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Mets trade rumors: Mets should keep an eye on the Dodgers' glut of outfielders

The Dodgers have lots of outfielders, while the Mets have struggled to get offense at those positions for much of the season. Could there be a trading match?

Matt Kemp, a possible fit with the Mets?
Matt Kemp, a possible fit with the Mets?
Charles LeClaire-USA TODAY Sports

If the New York Mets fancy themselves as contenders this season or next, they’re going to need to reinforce their offense. With few options forthcoming in free agency, the team’s front office needs to be creative.

The Los Angeles Dodgers have a glut of outfielders, both young up-and-comers and high-paid veterans. Their already crowded outfield may soon get a new addition in top prospect Joc Pederson, which could mean a corresponding move to alleviate the logjam would be necessary. The question then becomes if there is a fit between the Dodgers’ embarrassment of riches in the outfield and the gaping hole that is the Mets’ starting left field position?

Two expendable Dodgers’ outfielders, Carl Crawford and Andre Ethier, are both having extremely poor seasons at the plate and both players are owed over $60 million through 2017. Both have batting averages hovering around .250 and on-base percentages (OBP) around .300 in addition to very little power and speed—obvious reasons as to why the Dodgers may look to move the two aging under-performers.

Crawford has undergone a steady decline since signing a mega-contract in 2010, leaving him as a shell of his former self and a player the Mets shouldn’t go near. Ethier has been an above-average player as recently as last season, and in the right deal (with the Dodgers picking up most of his contract and minimal prospects required in return) he may be an option. However, aside from what would be a perfect and probably unrealistic deal for the Mets, Ethier shouldn’t be on the Mets’ radar either.

While Crawford and Ethier wouldn’t be good options, Matt Kemp and Scott Van Slyke stand out as intriguing options for the Mets, albeit for very different reasons.

Let’s take Kemp’s case first. After nearly winning the National League Most Valuable Player of the Year Award in 2011, injuries and poor performance have plagued the talented 29-year-old. His struggles at the plate and in the field (–2.6 dWAR this season according to Baseball Reference) along with a bloated contract (over $110 million he is owed through 2019) make Kemp an undesirable player to acquire.

With that said, Kemp has been more durable this season and has shown some signs of life at the plate. He has posted a slugging percentage of .425 and a wRC+ of 116, which would rank second and third respectively amongst Mets’ starting position players this season. While it seems like wishful thinking to say that Kemp has the potential to again be an All-Star caliber player, very few players in Major League Baseball offer Kemp’s upside and are available.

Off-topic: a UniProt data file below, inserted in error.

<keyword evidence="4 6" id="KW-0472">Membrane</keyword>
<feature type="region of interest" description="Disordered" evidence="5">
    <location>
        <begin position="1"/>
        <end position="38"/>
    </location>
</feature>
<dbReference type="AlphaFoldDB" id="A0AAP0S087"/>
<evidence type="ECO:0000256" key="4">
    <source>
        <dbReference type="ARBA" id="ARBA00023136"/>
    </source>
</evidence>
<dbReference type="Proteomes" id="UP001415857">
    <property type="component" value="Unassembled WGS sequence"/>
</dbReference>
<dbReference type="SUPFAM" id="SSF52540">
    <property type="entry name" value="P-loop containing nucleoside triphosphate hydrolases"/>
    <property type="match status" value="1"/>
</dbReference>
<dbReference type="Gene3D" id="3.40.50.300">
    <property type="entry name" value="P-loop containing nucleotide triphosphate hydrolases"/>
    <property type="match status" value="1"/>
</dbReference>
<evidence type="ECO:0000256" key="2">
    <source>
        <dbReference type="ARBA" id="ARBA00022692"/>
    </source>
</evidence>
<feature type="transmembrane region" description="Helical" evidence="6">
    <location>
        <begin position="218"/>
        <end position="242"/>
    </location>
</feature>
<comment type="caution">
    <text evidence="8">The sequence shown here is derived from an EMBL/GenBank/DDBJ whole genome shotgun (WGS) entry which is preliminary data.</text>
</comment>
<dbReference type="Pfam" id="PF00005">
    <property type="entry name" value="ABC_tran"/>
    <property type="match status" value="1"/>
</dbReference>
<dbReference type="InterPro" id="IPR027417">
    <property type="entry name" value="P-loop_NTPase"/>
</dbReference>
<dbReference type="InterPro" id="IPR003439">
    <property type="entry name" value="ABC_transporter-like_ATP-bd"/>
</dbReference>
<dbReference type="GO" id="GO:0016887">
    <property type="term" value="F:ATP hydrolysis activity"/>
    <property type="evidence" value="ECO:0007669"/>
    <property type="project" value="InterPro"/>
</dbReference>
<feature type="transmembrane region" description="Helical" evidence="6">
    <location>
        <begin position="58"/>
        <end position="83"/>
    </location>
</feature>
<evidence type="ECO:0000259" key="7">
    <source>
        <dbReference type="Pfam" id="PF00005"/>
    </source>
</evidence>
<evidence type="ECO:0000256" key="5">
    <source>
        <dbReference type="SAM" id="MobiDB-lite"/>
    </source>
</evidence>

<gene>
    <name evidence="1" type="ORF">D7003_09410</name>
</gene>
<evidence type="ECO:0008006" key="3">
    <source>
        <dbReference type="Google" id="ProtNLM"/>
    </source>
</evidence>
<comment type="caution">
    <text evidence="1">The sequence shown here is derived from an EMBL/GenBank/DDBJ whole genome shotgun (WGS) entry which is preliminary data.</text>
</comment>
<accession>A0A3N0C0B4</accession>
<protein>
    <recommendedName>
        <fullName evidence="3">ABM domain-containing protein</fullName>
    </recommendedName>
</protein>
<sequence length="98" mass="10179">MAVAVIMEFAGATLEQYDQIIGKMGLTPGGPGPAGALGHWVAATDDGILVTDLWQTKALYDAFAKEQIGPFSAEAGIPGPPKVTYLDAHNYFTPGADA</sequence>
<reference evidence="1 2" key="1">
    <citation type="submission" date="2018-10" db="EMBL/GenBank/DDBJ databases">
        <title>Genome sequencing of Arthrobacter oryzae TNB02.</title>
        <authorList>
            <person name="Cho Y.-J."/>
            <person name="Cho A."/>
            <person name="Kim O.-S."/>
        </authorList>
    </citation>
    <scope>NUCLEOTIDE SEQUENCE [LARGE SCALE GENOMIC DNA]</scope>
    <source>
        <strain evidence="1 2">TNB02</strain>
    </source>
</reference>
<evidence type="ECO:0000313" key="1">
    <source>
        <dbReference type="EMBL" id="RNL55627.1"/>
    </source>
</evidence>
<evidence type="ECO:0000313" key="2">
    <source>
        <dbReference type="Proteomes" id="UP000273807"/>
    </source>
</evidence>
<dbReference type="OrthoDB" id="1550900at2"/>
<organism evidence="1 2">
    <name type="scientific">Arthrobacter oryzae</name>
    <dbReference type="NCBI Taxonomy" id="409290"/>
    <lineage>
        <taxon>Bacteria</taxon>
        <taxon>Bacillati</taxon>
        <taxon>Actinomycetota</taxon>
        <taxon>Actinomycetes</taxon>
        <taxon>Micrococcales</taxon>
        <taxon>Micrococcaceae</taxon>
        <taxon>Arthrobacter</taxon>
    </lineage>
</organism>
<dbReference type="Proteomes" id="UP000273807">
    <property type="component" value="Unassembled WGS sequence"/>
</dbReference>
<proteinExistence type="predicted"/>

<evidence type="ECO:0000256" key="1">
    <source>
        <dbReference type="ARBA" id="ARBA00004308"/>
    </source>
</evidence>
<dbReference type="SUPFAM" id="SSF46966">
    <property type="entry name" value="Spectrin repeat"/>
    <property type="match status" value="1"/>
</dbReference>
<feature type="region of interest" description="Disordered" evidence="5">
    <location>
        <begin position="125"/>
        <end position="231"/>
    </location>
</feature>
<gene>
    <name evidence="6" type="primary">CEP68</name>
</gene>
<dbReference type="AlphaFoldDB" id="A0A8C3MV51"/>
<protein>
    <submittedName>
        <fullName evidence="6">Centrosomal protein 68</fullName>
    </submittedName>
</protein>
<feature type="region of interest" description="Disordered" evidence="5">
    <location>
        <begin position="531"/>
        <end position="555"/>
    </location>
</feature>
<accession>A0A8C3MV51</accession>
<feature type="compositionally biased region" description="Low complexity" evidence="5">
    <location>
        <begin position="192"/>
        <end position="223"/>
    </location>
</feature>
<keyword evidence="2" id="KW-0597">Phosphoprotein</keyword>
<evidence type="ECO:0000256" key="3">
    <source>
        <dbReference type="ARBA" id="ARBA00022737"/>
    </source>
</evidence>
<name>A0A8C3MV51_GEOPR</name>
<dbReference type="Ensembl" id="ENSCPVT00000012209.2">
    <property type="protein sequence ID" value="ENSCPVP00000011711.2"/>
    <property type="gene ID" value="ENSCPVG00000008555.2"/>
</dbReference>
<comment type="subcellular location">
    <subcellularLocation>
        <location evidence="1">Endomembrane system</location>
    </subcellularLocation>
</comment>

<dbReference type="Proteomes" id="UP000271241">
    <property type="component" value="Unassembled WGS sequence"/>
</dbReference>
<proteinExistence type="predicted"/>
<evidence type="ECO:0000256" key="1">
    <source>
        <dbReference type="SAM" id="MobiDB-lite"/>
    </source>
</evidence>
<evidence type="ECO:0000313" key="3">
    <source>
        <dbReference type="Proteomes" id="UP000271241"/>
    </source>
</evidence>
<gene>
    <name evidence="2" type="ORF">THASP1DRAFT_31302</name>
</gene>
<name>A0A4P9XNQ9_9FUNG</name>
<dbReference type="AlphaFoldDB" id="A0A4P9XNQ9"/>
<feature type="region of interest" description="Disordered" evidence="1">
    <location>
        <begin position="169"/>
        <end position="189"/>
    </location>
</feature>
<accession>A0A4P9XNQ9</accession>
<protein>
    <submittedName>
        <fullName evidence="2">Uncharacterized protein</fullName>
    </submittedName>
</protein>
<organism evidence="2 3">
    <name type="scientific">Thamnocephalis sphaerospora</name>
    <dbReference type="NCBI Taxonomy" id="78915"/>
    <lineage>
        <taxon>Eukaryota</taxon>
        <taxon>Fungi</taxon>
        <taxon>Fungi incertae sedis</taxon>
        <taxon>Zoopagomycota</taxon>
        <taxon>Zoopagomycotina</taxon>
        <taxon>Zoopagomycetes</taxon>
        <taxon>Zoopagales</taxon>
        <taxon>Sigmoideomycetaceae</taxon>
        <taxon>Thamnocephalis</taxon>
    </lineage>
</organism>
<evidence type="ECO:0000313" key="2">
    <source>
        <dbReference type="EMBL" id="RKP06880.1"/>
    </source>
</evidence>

Kemp 2014 .269 .333 .424 32 8.7% 26.1% .334 116

Trading for Kemp, even in a Mets-friendly deal, would be a huge gamble. If the Dodgers kick in $60 million or more to cover some of the remaining contract and the price in prospects isn’t too steep, however, it might be a gamble worth taking.

While acquiring Kemp would be a high-risk, high-reward proposition for the conservative Mets’ front office, acquiring a player like Scott Van Slyke is a much safer option.

The 26-year-old Van Slyke won’t be eligible for arbitration until 2016 and while his upside is limited, he could fill a few holes for the Mets. A right-handed bat, he could play in left field providing solid offense and defense and/or form a formidable first-base platoon with Lucas Duda. Duda struggles mightily against lefties, hitting .167 with a .262 OBP and a .074 isolated power while striking out 36%of the time. Van Slyke doesn’t have the same problem, crushing lefties at a David Wrightesque clip.

Duda 2014 vs. RHP .282 .377 .539 .257 12% 157
Van Slyke 2014 vs. LHP .295 .449 .738 .443 19.2% 228

While Van Slyke’s .443 ISO and 228 wRC+ against lefties have come in a relatively short sample size (78 plate appearances) and there are certainly questions if he can be more than a part-time player, he would be able to contribute regardless of his role. Van Slyke hasn’t been given too many opportunities, but a .808 career OPS can always be useful. His patient approach at the plate and ability to get on base would also make him a seamless fit with a team that has the fourth highest walk rate in Major League Baseball. If he’s available, the Mets shouldn’t consider giving up too much in exchange for Van Slyke, but for the right price he could provide a new dimension for the Mets’ lineup.

As the trade deadline approaches, there will likely be opportunities for the Mets to make a move, whether it be a flashy move like acquiring Kemp or a more conservative one like acquiring Van Slyke. Whether it’s with the Dodgers or another team, no trade will be perfect, but general manager Sandy Alderson has the roster and prospect flexibility to make impactful moves. If he does is a whole other question.